Charlie Chan on DVD in the UK

It has been announced that the Twentieth Century Fox series of Charlie Chan films is now to be released officially on DVD in the UK. Previously only available in the UK in less that stellar versions, these appear to be based on the expensive and highly impressive restorations used for the US releases. While those were spread over five volumes, these are much less unwieldy, and cost-effective, bundling together all the extant Warner Oland titles (sadly some are still missing believed lost)  in one set and the Sidney Toler films released by the studio in the other. Toler also made a batch for Monogram and some of these have already been made available in the UK as part of the excruciatingly titled Charlie Chan Chanthology

Going on sale as two six-disc box sets from the middle of August as Region 2 DVDs (sadly not on Blu-ray yet), these have a recommended price each of £69 through Moviemail (visit them at: They appear to be offering them exclusively at present and have them available for £55 each, which is a real bargain.

Of the Warner Oland titles, the standouts include two entries with scripts by Philip MacDonald (those set in Paris and London), while Charlie Chan At the Opera features a guest appearance by Boris Karloff and a specially written music piece by Oscar Levant. The less well-known Charlie Chan’s Secret is particularly atmospheric however. Of the Toler films, the best are probably Charlie Chan At Treasure Island and Charlie Chan in Panama, not least for their ultra stylish direction by B-movie auteur Norman Foster, who at that time was writing (often in collaboration with Philip MadDonald in fact) and directing the excellent Mr Moto films starring Peter Lorre (sadly not yet available in the UK, though the US sets are well worth seeking out). These are films very much of their time and the notion of European actors playing Orientals is pretty laughable today – but Chan is very much the hero in these films, always the smartest and coolest person in the room, and as such is certainly worth celebrating as an unusually positive portrayal well outside the ethnic stereotypes common at the time.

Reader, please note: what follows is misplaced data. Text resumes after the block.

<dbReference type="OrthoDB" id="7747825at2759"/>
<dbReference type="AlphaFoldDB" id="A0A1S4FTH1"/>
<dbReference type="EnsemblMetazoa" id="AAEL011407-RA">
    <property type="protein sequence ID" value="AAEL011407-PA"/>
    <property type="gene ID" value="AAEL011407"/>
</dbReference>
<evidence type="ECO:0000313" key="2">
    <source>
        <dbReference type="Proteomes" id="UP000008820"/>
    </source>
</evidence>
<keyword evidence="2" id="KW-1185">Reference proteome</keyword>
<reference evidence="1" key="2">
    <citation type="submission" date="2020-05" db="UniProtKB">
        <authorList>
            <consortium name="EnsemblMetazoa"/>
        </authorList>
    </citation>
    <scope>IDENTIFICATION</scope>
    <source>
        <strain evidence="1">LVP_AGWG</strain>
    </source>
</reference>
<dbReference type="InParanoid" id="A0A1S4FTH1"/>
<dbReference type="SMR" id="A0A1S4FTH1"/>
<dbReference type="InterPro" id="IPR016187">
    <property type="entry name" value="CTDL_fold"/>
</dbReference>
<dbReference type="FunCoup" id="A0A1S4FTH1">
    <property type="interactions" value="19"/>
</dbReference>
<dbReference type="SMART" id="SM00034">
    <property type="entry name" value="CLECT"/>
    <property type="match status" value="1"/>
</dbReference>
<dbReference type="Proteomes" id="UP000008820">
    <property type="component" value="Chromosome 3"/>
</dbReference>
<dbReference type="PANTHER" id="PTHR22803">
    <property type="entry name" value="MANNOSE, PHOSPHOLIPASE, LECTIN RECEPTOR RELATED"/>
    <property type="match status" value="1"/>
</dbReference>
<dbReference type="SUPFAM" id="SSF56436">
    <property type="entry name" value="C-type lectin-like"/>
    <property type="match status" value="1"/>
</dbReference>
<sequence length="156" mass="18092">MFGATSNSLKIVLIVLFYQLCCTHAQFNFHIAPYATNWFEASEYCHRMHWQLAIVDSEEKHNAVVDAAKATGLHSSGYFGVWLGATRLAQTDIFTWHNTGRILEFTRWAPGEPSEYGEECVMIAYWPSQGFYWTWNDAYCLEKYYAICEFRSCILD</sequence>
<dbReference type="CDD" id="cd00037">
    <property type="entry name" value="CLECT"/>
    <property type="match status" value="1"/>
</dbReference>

The sets contain the following films:

The Warner Oland Collection
The Black Camel (1931)
Charlie Chan In London (1934)
Charlie Chan In Paris (1934)
Charlie Chan In Egypt (1934)
Charlie Chan In Shanghai (1935)
Charlie Chan’s Secret (1935)
Charlie Chan At the Circus (1935)
Charlie Chan At the Race Track (1935)
Charlie Chan At the Opera (1936)
Charlie Chan At the Olympics (1936)
Charlie Chan On Broadway (1936)
Charlie Chan At Monte Carlo (1937).

The Sidney Toler Collection
Charlie Chan In Honolulu (1938)
Charlie Chan In Reno (1938)
Charlie Chan At Treasure Island (1938)
City in Darkness (1939)
Charlie Chan In Panama (1939)
Charlie Chan’s Murder Cruise (1939)
Charlie Chan At the Wax Museum (1939)
Murder Over New York (1940)
Dead Men Tell (1940)
Charlie Chan In Rio (1941)
Castle in the Desert (1942) – see the great review of this film over at Yvette’s glorious blog, in so many words …

For complete details, visit the Moviemail website – these two releases as currently listed as exclusives though its possible that they will be available from other retailers eventually.

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5 Responses to Charlie Chan on DVD in the UK

  1. Patrick says:

    I thought my puns were bad, but if a studio can release a set of DVDs with that name, I will never apologize when I revert to them again!

  2. Yvette says:

    Just recently bought 7 Sidney Toler Chan films in one collection which includes CHARLIE CHAN IN PANAMA and CHARLIE CHAN IN MURDER OVER NEW YORK, not to mention, CASTLE ON THE DESERT. Though I always loved Warner Oland, it was Toler who starred in most of my favorites. I have still to buy CHARLIE CHAN AT THREASURE ISLAND and CHARLIE CHAN AT THE OPERA. My list of Chan favorites will then be complete.

    I’m glad to hear that good copies will now be available in the UK as well.

    I’m seeing more Mr. Moto films on Netflix, so I’ll probably zone in on those next. 🙂

    • I grew up watching these in Italy where they were not only dubbed but which also had a new music score added, which was fun if clearly an attempt at synth Chinoiserie from the 1980s – I loved it at the time but clearly it was downright weird!I They then shifted to the Moto films and in many cases I probably prefer these, especially those made by Foster and MacDonald. And of course MR MOTO’S GAMBLE started off as a Chan film and even retains the wonderful Keye Luke as Lee Chan – I love the atmosphere and production values of the Toler films but miss Luke’s gleefully enthusiastic presence and the warmth of his relationship with Oland so I tend to like the Toler entries a bit less overall.

  3. Pingback: Top 101 Film & TV Mysteries | Tipping My Fedora

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